The crimes are not serious, and according to Mexican law, I should have been able to carry out the trials in liberty, but the judge denied me the right to do so saying that I did not live in Matamoros, when I have lived in that city for almost two years. I accredited that I have my own house and a law firm, but the judge said that since I also have properties in the state of Chihuahua, there was a risk that I would flee from criminal justice, although even if guilty of the crimes I could obtain probational freedom.

I appealed the judge’s decision because she said that I had to prove that I lived in Matamoros, I proved it with witnesses, with inspections of my house, and the new judge, Irwin, said that I should stay in prison anyway, even though I proved have my home in Matamoros, because I did not prove that my children lived with me at that home. I couldn’t prove the impossible, because my oldest son lives in Los Angeles, one in Denver, and the remaining three, and my mother, in El Paso, with the youngest being 23 years old, and the oldest 36, of whom 3 have families of their own. Additionally, there was the danger that I would flee from justice, since Chihuahua and Tamaulipas are border states with the United States, leaving me in prison.

It should be noted that both judges acted illegally and violated my rights, because the Mexican criminal law establishes that the benefit of substantiating the trials in freedom can only be denied to those who have committed serious crimes such as homicide, terrorism, rape, kidnapping, contraband, tax evasion, perversion of minors, etc., without these being my case.

Then, my lawyers processed a benefit that derives from the presumption of innocence, and that consists of the trial being suspended, not continuing, and subjecting myself to the provisions that the judge establishes in order to grant me my freedom of agreement according to article 195 of criminal proceeding, but having to present a planned project before the judge.

The Public Prosecutor’s Office must not object to the suspension of the procedure.

My lawyers offered to have me pay for the repair of the damage by paying 5 sessions with a psychotherapist in Tamaulipas who offered to grant them at a cost of $350 MXN per session to two of the alleged victims because they are the only cases of which a psychological expert from the prosecution reports that they need therapy, I committed to provide social service by taking the legal defense of free appeal trials for 6 months in favor of prisoners sick with terminal or chronological illness held in the Center of Execution of Penalties and Sanctions, where I was held, and to sign before the judge every month, since I defend workers and I have legal cases and trials in 3 states of the Mexican republic (Tamaulipas, Chihuahua, and Coahuila) therefor, I could not present myself to sign every week, and finally, to live exclusively in my house in Matamoros.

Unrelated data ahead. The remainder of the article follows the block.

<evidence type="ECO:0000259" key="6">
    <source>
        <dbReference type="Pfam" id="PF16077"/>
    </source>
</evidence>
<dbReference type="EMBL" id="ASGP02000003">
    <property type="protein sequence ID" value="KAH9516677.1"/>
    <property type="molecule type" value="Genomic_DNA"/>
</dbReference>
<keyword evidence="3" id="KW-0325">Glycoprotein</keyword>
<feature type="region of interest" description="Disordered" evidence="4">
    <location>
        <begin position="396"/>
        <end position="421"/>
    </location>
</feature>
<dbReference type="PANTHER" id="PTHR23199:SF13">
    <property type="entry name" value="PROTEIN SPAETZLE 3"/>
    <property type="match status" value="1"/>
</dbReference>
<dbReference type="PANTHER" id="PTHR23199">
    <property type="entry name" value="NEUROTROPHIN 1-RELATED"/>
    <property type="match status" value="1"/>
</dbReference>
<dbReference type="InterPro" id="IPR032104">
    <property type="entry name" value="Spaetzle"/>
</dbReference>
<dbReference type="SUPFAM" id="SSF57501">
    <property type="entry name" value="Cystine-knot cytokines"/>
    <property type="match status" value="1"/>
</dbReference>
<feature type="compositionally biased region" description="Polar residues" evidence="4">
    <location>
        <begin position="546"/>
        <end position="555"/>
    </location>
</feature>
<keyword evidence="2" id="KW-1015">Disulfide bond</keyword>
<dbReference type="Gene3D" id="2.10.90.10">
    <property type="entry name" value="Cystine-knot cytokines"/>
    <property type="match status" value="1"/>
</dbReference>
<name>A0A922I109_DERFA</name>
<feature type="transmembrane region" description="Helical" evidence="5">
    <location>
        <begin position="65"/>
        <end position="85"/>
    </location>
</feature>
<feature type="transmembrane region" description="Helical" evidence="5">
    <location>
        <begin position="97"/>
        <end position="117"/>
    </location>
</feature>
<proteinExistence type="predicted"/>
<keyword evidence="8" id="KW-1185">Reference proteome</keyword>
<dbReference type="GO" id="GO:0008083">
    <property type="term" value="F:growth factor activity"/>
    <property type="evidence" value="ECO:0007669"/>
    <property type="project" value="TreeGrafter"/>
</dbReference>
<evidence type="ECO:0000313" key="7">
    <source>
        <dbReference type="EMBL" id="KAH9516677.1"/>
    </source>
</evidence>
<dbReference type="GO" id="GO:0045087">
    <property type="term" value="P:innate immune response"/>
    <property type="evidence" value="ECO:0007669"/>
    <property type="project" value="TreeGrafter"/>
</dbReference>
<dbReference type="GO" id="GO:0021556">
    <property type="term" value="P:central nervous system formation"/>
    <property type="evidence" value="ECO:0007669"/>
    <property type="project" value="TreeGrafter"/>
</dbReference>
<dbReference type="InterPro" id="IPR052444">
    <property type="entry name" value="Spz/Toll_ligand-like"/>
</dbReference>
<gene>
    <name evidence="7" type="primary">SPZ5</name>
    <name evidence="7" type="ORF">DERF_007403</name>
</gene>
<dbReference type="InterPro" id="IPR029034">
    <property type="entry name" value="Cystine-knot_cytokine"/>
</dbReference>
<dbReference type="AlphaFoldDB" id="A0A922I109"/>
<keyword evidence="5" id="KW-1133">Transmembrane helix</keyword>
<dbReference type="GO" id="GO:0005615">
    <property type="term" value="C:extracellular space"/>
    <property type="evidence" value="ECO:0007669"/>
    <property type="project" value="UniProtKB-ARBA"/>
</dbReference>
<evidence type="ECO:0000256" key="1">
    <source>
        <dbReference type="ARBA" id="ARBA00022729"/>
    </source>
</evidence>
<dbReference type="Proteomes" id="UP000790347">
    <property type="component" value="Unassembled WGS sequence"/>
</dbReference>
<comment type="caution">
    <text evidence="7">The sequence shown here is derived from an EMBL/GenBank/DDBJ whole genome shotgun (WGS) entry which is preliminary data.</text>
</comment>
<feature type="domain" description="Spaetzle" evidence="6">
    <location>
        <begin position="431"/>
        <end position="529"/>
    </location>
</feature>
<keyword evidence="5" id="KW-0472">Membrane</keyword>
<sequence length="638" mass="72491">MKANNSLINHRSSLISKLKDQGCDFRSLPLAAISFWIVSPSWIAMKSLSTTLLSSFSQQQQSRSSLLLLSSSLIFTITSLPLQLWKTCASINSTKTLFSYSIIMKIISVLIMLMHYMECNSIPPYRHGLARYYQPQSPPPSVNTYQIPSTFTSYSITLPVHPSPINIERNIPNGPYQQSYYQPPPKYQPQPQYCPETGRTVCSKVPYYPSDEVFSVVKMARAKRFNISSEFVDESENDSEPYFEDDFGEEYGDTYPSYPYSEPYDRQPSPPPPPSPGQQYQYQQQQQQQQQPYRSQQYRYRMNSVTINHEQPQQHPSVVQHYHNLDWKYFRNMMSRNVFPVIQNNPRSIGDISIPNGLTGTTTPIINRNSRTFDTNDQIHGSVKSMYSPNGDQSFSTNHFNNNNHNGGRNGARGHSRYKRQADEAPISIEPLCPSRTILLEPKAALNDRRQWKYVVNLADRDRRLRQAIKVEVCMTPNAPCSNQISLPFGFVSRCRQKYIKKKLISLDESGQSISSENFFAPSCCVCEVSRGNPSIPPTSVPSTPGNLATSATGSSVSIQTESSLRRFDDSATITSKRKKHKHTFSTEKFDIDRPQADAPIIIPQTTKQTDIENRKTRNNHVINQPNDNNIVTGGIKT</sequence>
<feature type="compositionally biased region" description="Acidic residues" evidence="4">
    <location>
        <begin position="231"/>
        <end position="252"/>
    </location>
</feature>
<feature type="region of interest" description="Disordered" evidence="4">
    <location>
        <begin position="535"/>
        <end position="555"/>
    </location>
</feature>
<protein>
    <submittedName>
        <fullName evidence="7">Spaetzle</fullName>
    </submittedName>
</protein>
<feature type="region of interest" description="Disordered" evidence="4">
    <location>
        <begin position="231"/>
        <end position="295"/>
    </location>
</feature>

The prosecutor did not oppose suspending the procedure, but asked the judge to sentence me to live in the state of Chihuahua at the address of my Mexican voter’s registration card (the address I lived in as a child), to compel me to go to the judge to Tamaulipas to sign each week, and to pay for the repair of the damage $ 66,000 MXN. 

Beyond what the prosecutor asks her, the judge says “I condemn you to live in the state of Chihuahua. I order you to abandon the state of Tamaulipas in minute one of your release, you will not be able to return to the state of Tamaulipas in 2 and a half years, unless a judge orders you to appear before him as long as you notify me with reasonable time to authorize it, consisting of more than the 26 hours it takes to get from Ciudad Juárez, Chihuahua to Matamoros, Tamaulipas by public transport. And I forbid you to stand on the Special Court no. 6 of the Conciliation and Arbitration of Matamoros, Tamaulipas. I forbid you to travel abroad, and I condemn you to pay $66,000 MXN in damages for the victims.” All conditions are in violation of individual guarantees or fundamental rights, and all have been sentenced for a duration of 30 months.

They violate my right to work and to the free exercise of my profession, being a law graduate and having a thousand clients in cases filed before the Special Court no. 6 of Conciliation and Arbitration in Matamoros, Tamaulipas, the right to free transit through MX, which has 32 states in the republic, violates me and forces me to live in CHIH, since as a citizen of Mexico and the USA, I have the right to live where it is convenient for me as a citizen of both countries, and it condemns me to pay excessive damage reparation to people to whom I have never caused any harm.

It should be noted that the judge, in accordance with the National Code of Criminal Procedures, should place the restrictions on probational freedom to the best of her or his knowledge, depending on the dangerousness of the alleged offender, their criminal record (which I do not have), and it is not a decision the public prosecutor nor the accused to accept the conditions imposed by the judge, but it is an obligation to accept them to achieve release.